76. 76. <ul><li>Uterine Blood Flow (No auto regulation) </li></ul><ul><li>Abundant a-adrenergic & b-receptors </li></ul><ul><li>Not affected by resp. gas tension </li></ul><ul><li>But extreme hypocapnia Pa CO2< 20mmHg </li></ul><ul><li>Proportional to uterine arterial and venous pressures </li></ul><ul><li>Inversely proportional uterine vascular resistance </li></ul>
  77. 77. <ul><li>Uterine Blood Flow (No auto regulation) </li></ul><ul><li>Factors affecting ↓UBF </li></ul><ul><li>Systemic hypotension </li></ul><ul><li>Uterine vasoconstriction </li></ul><ul><li>Uterine contraction </li></ul><ul><li>Aortocaval compression </li></ul><ul><li>Hypovolemia </li></ul>
  78. 78. <ul><li>Uterine Blood Flow (No auto regulation) </li></ul><ul><li>Factors affecting </li></ul><ul><li>Systemic blockade(local blocks) </li></ul><ul><li>Stress of labour (endogenous catacholamines) </li></ul><ul><li>Phenylphrine (a-agonist) </li></ul><ul><li>N.B. Ephidrine mainly b-agonist (used in spinal and epi hypotension) </li></ul><ul><li>Oxytocin & hypertonic contrations </li></ul>
  79. 79. <ul><li>PLACENTAL FUNCTION </li></ul>
  80. 80. Foetal functions Foetus depends on the placenta for 1.Gas exchange – Respiration 2. Nutrition 3. Waste product elimination
  81. 81. PHYSIOLOGIC ANATOMY <ul><li>The placenta is composed of projections of fetal tissue (villi) that lie in maternal vascular spaces (intervillous spaces). </li></ul><ul><li>As a result of this arrangement, the fetal capillaries within villi readily exchange substances with the maternal blood that bathes them. </li></ul>
  82. 82. PHYSIOLOGIC ANATOMY <ul><li>Maternal blood in the intervillous spaces is derived from spiral branches of the uterine artery and drains into the uterine veins. </li></ul><ul><li>Fetal blood within villi is derived from umbilical cord via two umbilical arteries and returns to the fetus via a single umbilical vein. </li></ul>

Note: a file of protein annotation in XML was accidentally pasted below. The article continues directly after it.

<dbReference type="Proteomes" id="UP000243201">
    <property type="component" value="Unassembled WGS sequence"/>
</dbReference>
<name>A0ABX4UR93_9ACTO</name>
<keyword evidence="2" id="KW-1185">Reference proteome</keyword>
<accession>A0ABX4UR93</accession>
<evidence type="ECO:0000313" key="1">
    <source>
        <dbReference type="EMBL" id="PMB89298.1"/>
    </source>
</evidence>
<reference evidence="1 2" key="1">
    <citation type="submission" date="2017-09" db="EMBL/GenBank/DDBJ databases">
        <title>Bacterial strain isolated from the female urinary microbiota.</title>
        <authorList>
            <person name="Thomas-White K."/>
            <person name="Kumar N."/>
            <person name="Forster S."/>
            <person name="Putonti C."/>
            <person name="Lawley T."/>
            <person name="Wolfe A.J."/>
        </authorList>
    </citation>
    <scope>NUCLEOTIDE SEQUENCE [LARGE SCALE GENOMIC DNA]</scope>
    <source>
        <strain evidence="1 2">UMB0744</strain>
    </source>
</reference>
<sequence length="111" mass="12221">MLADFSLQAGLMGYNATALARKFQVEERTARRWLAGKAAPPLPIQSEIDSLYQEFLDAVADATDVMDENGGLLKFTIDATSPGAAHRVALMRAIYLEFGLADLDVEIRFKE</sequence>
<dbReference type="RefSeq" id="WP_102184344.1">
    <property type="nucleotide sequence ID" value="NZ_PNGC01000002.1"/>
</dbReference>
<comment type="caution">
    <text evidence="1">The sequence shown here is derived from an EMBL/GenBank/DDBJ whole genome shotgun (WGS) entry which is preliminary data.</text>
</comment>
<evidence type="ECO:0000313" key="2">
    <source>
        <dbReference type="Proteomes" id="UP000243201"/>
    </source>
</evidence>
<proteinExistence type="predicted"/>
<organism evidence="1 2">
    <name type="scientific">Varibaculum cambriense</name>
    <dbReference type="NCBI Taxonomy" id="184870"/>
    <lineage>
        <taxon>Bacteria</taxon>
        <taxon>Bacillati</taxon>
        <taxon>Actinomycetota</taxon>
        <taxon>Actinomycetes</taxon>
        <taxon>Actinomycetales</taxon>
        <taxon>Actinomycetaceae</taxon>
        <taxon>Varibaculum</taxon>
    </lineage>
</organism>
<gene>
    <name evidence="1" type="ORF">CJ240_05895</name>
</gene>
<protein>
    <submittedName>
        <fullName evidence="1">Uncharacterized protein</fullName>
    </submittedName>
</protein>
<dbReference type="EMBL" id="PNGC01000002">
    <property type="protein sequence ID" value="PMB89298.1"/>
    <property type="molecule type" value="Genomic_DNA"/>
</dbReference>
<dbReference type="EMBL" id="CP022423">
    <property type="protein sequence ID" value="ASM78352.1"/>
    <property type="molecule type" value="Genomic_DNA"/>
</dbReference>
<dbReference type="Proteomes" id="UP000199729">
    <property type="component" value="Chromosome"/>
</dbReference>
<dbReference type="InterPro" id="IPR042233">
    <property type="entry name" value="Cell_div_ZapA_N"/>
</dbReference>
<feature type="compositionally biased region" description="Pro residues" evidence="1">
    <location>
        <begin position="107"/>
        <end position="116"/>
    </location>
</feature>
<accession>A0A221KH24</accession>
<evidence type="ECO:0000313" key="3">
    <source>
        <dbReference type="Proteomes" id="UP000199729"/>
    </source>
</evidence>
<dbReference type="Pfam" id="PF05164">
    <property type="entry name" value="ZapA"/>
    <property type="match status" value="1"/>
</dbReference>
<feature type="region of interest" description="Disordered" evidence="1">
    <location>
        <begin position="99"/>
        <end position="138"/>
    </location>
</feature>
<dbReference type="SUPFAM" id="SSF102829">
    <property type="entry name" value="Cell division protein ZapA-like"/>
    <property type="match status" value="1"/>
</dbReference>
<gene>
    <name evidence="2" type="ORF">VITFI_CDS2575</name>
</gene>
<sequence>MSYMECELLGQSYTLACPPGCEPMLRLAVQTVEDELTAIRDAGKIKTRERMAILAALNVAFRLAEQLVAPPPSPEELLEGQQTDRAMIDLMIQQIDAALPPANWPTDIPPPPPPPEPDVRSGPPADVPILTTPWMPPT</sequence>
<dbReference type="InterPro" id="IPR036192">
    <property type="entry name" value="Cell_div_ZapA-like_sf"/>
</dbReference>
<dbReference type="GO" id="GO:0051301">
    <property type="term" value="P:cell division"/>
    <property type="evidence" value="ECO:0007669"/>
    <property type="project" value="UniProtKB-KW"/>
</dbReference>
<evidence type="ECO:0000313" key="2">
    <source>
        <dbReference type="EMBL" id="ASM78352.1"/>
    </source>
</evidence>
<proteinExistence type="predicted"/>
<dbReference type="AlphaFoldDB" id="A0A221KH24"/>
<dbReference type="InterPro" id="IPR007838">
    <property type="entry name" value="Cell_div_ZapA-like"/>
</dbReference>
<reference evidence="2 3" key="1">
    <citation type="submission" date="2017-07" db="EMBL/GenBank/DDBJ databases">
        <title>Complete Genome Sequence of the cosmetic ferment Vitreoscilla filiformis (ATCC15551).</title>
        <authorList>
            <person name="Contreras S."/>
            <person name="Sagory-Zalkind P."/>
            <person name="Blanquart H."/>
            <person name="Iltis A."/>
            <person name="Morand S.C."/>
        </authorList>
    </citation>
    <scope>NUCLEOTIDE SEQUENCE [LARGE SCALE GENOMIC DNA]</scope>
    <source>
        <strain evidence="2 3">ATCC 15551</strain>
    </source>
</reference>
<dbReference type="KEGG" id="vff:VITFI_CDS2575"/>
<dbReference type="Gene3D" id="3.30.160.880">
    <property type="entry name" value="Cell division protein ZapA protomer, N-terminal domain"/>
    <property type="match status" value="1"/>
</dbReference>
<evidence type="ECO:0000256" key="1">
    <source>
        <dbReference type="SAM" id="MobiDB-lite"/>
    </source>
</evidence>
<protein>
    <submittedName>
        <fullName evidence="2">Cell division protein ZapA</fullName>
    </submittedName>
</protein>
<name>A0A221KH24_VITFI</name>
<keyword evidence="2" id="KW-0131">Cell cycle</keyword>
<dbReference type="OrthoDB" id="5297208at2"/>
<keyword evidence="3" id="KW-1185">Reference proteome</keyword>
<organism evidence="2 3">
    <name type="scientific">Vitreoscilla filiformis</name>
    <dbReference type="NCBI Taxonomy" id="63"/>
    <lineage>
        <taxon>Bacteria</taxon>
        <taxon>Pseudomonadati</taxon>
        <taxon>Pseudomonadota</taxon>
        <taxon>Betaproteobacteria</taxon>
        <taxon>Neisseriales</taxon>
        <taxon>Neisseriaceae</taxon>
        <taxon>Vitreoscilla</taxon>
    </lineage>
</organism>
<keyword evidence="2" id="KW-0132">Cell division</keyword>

83. 83. PLACENTAL EXCHANGE <ul><li>Mechanssms of Placental exchange: </li></ul><ul><li>1. DIFFUTION </li></ul><ul><li>Respiratory gases and small ions are transported by diffusion. </li></ul><ul><li>Most drugs used in anesthesia have molecular weights well under 1000 can diffuse across the placenta. </li></ul><ul><li>2.BULK FLOW </li></ul><ul><li>Water moves across by bulk flow. </li></ul><ul><li>3.ACTIVE TRANSPORT </li></ul><ul><li>Amino acids, vitamins, and some ions (calcium and iron) utilize this mechanism. </li></ul>
  84. 84. PLACENTAL EXCHANGE <ul><li>Mechanssms of Placental exchange: </li></ul><ul><li>4.PINOCYTOSIS </li></ul><ul><li>large molecules, such as immunoglobulins, are transported by pinocytosis. </li></ul><ul><li>5.Breaks </li></ul><ul><li>Breaks in the placental membrane and mixing of maternal and fetal blood are probably responsible Rh sensitisation. </li></ul>
  85. 85. Respiratory Gas Exchange <ul><li>oxygen has the lowest storage to utilization ratio. </li></ul><ul><li>term, fetal consumption averages about 21 mL/min </li></ul><ul><li>Fetal oxygen stores are normally 42 mL. </li></ul><ul><li>The normal fetus at term can survive 10 minutes or longer . </li></ul>
  86. 86. Respiratory Gas Exchange <ul><li>Transfer of oxygen across the placenta is dependent on the ratio of maternal uterine blood flow to fetal umbilical blood flow. </li></ul><ul><li>The reserve for oxygen transfer is small. </li></ul><ul><li>PaO, of only 40 mm Hg. </li></ul><ul><li>The fetal hemoglobin oxygen dissociation curve is shifted to the left such that fetal hemoglobin has greater affinity for oxygen than does maternal hemogloin </li></ul>